Whether it is the Inflation Reduction Act, Partnerships for Climate Smart Commodities (PCSC), or
privately backed ecosystem service markets, the past two years have seen unprecedented levels of
funding for farmers to implement conservation practices. While details are still being outlined for the
plans to spend $19 billion over 10–years to enhance EQIP, CSP, ACEP, and USDA technical assistance
through the Inflation Reduction Act, contracts are currently being signed for the $3.1 billion dollars’
worth of Partnerships for Climate Smart Commodities projects. According to the USDA, the PCSC projects
are expected to reach 60,000 farms, encompassing more than 25 million acres of working land, and will
result in the removal of 60 million metric tons of carbon dioxide. This metric tonnage is equivalent to
removing 12 million gasoline–powered vehicles from the road for one year. Of the 141 projects that were
funded nationally, 22 will be available in Illinois to incentivize climate–smart row crop production, animal
agriculture, and forestry.
Two of ISA’s conservation partners were awarded funding under PCSC, the Soil and Water Outcomes
Fund (SWOF) and the Precision Conservation Management Program (PCM). Both programs will be
offering incentives to Illinois farmers to implement conservation practices on their farm.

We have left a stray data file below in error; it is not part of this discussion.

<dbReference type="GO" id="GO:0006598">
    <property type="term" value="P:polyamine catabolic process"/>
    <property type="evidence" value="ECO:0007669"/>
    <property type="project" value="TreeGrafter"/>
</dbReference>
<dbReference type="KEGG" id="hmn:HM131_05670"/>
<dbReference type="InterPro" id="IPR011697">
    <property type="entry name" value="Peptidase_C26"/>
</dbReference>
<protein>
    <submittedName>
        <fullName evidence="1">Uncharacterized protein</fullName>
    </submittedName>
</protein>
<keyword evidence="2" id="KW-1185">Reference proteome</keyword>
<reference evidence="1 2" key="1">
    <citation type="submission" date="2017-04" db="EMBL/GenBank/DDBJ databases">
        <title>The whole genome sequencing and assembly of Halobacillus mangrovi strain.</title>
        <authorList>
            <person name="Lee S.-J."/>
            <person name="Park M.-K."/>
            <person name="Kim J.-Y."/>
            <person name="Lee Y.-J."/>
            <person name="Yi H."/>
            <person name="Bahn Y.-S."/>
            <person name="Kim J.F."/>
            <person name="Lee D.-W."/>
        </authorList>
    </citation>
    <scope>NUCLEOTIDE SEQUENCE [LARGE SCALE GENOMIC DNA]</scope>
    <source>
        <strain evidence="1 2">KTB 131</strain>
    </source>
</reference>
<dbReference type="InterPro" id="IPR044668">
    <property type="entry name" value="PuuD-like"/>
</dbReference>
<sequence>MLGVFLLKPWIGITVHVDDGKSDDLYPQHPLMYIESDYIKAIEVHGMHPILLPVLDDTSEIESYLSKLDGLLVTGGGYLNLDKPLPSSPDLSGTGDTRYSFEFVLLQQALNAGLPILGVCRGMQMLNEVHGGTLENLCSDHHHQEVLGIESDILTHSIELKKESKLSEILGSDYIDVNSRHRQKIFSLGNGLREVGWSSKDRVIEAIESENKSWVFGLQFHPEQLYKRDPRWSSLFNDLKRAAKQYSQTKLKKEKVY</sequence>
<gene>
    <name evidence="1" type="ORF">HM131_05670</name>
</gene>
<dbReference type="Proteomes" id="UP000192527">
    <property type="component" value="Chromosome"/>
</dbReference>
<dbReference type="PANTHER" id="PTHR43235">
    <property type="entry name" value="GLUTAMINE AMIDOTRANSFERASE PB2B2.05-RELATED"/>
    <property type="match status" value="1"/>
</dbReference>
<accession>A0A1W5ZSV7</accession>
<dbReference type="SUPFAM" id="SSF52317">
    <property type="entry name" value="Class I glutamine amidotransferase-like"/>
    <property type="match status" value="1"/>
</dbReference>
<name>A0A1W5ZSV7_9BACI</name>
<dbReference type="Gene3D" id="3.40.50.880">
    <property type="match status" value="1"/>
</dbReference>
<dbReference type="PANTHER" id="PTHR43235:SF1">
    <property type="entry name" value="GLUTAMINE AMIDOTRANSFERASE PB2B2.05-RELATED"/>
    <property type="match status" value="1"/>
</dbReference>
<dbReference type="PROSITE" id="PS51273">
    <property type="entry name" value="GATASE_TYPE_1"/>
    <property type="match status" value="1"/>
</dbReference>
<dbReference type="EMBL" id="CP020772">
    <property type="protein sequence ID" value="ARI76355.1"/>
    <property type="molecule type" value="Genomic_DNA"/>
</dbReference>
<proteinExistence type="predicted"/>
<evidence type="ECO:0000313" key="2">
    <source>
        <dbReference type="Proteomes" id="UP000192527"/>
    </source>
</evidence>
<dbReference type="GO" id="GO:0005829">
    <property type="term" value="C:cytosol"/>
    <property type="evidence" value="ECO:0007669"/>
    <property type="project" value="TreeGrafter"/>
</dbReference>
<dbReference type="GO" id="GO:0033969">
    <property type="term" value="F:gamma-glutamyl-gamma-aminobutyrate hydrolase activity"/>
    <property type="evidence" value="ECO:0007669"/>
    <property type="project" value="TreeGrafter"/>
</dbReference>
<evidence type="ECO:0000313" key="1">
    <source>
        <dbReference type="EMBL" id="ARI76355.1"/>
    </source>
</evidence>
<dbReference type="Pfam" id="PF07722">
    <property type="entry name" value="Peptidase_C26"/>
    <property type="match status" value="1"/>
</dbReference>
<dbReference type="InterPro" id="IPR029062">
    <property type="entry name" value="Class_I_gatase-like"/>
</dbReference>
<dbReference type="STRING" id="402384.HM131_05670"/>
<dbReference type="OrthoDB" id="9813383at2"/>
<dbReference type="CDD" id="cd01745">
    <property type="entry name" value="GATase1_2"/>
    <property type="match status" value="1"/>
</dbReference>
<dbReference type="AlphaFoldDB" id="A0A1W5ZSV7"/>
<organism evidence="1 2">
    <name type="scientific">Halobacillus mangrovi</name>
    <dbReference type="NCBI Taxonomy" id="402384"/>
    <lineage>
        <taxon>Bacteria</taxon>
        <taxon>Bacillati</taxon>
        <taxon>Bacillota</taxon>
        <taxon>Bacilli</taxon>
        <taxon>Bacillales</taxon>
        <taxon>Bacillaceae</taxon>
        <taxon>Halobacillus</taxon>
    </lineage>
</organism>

The Soil and Water Outcomes Fund was founded by AgOutcomes, a subsidiary of the Iowa Soybean
Association, and ReHarvest Partners. They provide outcome based financial incentives to farmers who
transition to on–farm conservation practices such as conservation tillage, planting cover crops, or
nitrogen reductions. Farmer participants provide on–farm data to SWOF, allowing them to calculate the
amount of carbon dioxide sequestered and amount of nitrogen and phosphorus prevented from
leeching into waterways. By stacking multiple positive environmental outcomes of on–farm conservation
practices, SWOF pays farmers of $30.00 per acre. Through PCSC, SWOF received $95 million in funding to
expand across the mid–west. Growers interested in learning more about SWOF should visit
The Precision Conservation Management program will be offering multiple conservation practice
incentives to growers in the six PCM regions. PCM participants can choose between up to three incentive
programs depending on their geography. The first incentive program is Farmers for Soil Health (FFSH), a
partnership between the United Soybean Board, National Pork Board, National Corn Growers
Association, and their state level counter parts. FFSH received $95 million from PCSC to increase cover
crop adoption in 20 states. Growers implementing cover crops for the first time can receive $25 the first
year, $15 the second year, and $10 the third year of program enrollment on up to 1000 acres. PCM was
also included in a project lead by Field to Market in partnership with PCM’s long term partner, Pepsico.
Field to Market received $70 million to provide conservation funding for growers in over 30 states and
tribal territories. While negotiations are still underway, PCM is slated to receive $8 million dollars to
incentivize the adoption or continuation of conservation practices such as cover cropping, tillage
reduction, and application of nitrogen at the MRTN rate. Pricing varies by practice, but this program is
unique in that it allows farmers who have implemented conservation practices in the past to still receive
incentive payments. PCM farmers will also have access to NRCS – RCPP funds for cover crop adoption.
Learn more about PCM and how you can enroll at www.precisionconservation.org.